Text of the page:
On Sunday, November 3, our #2ndaryELA chat will be about professional development.

Join secondary English Language Arts teachers Sunday evenings at 8 pm EST on Twitter. This week's chat will be about professional development.

The Directions:
1. Log into Twitter on Sunday from 8-8:30 PM EST.
2. Search for tweets with the hashtag #2ndaryELA in the search bar. Make sure to click “Latest.”
3. Introductions are for the first 5 minutes.
4. Starting at 8:05 (@literarymaven or @spanglermiddle) will post questions every 5 minutes using the format Q1, Q2, Q3, etc. and the hashtag #2ndaryELA.
5. Respond to questions using the format A1, A2, A3, etc. with #2ndaryELA.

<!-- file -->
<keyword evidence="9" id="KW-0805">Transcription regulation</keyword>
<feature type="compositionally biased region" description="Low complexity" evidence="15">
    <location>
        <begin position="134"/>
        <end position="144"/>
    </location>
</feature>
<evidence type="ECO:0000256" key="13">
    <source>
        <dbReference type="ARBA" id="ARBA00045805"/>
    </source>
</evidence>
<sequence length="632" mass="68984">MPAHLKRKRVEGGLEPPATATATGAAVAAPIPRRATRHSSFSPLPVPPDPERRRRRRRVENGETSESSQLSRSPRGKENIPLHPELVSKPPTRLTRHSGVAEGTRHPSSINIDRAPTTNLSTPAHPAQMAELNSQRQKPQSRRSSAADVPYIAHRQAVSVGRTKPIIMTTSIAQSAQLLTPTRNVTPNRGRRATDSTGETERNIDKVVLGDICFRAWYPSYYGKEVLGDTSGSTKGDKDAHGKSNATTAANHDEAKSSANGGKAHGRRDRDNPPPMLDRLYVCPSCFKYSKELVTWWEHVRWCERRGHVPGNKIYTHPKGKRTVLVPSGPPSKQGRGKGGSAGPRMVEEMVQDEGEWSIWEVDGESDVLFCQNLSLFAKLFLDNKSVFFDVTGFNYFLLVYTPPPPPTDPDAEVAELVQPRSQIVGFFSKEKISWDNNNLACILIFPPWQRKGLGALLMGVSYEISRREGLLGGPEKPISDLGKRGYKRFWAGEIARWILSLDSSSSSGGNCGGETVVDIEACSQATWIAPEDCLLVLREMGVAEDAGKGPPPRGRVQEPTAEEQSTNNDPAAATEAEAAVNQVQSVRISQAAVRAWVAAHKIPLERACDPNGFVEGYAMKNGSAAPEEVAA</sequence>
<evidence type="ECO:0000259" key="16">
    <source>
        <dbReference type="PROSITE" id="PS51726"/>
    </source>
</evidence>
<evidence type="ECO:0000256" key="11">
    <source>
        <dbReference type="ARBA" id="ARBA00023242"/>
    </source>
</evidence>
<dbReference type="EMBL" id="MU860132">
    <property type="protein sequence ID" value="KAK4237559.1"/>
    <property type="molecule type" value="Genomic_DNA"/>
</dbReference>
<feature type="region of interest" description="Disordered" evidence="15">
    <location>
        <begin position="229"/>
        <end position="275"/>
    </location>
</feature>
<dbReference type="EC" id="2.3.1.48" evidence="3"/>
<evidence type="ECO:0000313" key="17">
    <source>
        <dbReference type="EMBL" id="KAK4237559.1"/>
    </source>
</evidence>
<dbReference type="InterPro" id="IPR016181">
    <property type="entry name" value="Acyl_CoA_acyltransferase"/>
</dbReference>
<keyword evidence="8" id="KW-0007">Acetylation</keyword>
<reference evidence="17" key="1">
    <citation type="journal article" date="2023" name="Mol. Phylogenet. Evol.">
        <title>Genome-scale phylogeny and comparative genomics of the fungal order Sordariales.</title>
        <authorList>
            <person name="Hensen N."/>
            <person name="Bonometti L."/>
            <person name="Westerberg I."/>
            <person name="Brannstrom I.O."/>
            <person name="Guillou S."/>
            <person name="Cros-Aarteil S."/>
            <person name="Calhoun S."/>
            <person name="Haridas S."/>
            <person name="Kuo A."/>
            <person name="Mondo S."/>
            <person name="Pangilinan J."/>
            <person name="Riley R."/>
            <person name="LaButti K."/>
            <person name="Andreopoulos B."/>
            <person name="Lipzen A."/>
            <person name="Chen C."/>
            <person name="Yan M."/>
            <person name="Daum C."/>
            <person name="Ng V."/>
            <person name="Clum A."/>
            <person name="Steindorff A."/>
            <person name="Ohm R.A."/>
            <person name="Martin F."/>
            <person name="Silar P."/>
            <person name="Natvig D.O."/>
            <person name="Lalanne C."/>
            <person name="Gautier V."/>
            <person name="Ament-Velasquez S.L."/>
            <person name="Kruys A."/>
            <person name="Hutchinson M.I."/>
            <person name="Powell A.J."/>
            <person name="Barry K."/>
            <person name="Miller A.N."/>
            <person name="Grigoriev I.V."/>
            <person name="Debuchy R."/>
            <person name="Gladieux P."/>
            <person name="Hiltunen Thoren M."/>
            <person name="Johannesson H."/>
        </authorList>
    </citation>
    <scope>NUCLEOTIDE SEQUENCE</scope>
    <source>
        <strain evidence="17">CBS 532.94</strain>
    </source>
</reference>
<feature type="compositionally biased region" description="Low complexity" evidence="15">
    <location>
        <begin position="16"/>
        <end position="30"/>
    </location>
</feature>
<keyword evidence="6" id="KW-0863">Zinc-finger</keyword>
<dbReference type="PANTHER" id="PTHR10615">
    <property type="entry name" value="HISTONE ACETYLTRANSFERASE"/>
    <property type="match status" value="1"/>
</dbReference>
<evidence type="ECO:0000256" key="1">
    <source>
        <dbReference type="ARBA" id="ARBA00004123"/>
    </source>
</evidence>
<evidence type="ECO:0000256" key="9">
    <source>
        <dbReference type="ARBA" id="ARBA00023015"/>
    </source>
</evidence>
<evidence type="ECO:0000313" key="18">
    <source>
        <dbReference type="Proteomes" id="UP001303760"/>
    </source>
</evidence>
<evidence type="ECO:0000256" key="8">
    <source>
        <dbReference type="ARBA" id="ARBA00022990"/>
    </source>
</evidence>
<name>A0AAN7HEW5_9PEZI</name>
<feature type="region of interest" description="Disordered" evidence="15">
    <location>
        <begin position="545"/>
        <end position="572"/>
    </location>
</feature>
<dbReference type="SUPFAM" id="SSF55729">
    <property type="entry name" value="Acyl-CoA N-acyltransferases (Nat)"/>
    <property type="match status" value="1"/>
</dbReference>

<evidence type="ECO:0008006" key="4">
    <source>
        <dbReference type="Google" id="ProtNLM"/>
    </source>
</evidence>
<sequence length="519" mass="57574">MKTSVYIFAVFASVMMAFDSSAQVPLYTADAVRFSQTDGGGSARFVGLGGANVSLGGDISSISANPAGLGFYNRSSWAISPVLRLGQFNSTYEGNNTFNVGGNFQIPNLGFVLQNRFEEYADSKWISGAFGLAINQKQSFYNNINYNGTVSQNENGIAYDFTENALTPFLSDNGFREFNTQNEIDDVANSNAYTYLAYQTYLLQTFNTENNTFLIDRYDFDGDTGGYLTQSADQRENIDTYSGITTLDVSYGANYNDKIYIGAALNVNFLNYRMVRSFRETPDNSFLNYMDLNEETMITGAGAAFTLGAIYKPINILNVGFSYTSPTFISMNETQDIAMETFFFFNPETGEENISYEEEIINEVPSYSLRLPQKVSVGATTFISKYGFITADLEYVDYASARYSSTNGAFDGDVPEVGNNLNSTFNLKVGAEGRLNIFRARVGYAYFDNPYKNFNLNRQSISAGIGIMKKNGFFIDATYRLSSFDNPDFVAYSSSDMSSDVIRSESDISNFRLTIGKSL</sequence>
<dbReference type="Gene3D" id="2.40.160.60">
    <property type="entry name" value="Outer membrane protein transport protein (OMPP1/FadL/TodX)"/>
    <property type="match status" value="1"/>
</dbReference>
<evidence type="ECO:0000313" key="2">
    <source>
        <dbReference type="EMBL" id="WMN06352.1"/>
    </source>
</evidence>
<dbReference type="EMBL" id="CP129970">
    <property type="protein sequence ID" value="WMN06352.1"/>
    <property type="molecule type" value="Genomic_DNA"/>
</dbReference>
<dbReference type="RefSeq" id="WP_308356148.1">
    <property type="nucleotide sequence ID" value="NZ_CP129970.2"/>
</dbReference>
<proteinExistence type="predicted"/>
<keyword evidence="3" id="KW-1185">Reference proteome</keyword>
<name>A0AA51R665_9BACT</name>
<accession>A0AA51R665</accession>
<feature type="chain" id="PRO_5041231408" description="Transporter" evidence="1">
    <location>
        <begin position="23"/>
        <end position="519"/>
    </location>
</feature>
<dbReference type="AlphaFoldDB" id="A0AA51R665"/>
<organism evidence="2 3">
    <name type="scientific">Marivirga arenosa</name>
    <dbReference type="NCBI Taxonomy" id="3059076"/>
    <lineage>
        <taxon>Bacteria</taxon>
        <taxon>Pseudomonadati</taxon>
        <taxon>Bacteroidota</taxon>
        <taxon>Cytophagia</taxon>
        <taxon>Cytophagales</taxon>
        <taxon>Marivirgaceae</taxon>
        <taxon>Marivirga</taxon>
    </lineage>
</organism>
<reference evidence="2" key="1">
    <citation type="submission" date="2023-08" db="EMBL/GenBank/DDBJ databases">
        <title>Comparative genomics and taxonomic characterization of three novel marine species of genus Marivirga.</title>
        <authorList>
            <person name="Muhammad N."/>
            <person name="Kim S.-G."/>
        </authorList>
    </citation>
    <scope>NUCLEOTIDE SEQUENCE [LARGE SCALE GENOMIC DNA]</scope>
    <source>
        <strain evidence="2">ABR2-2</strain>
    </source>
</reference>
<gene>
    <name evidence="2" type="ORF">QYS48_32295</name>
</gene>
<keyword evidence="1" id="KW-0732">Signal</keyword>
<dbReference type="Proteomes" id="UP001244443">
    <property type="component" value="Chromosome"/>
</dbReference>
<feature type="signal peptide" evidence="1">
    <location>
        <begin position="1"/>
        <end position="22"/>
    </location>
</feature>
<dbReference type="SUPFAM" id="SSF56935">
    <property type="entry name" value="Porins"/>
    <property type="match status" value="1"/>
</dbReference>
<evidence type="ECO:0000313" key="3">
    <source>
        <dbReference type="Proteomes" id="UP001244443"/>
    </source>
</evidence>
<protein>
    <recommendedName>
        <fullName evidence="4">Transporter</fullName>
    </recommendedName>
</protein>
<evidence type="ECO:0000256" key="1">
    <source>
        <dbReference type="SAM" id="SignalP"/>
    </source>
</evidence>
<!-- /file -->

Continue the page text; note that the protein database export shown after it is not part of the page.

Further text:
6. Follow any teachers responding and who are also using #2ndaryELA.
7. Like and respond to other teachers' tweets.

You can schedule your responses to the questions ahead of time using a scheduler like TweetDeck or HootSuite (but don't forget to use A1, A2, etc. and #2ndaryELA). Links are encouraged as well as using images is also encouraged when relevant.

New to chats? Here are the rules:
1. Stay on topic & stay positive!
2. Please do not post or promote paid products unless specifically asked.
3. If you arrive late, try to look through other posts before beginning.
4. Feel free to just read, like, and/or retweet.
5. Always use our hashtag #2ndaryELA, including in your replies to others.
6. Make sure your twitter feed is set to public. (Also keep in mind that Twitter is completely public – that means students, parents, and administrators can and will read what you tweet.)

You can also check out a quick video tutorial in this blog post.

Be sure to spread the word to any teacher friends who might be interested in joining us as well. We look forward to chatting with you Sunday evening and in our 2ndaryELA Facebook group!

Get caught up on past chats here: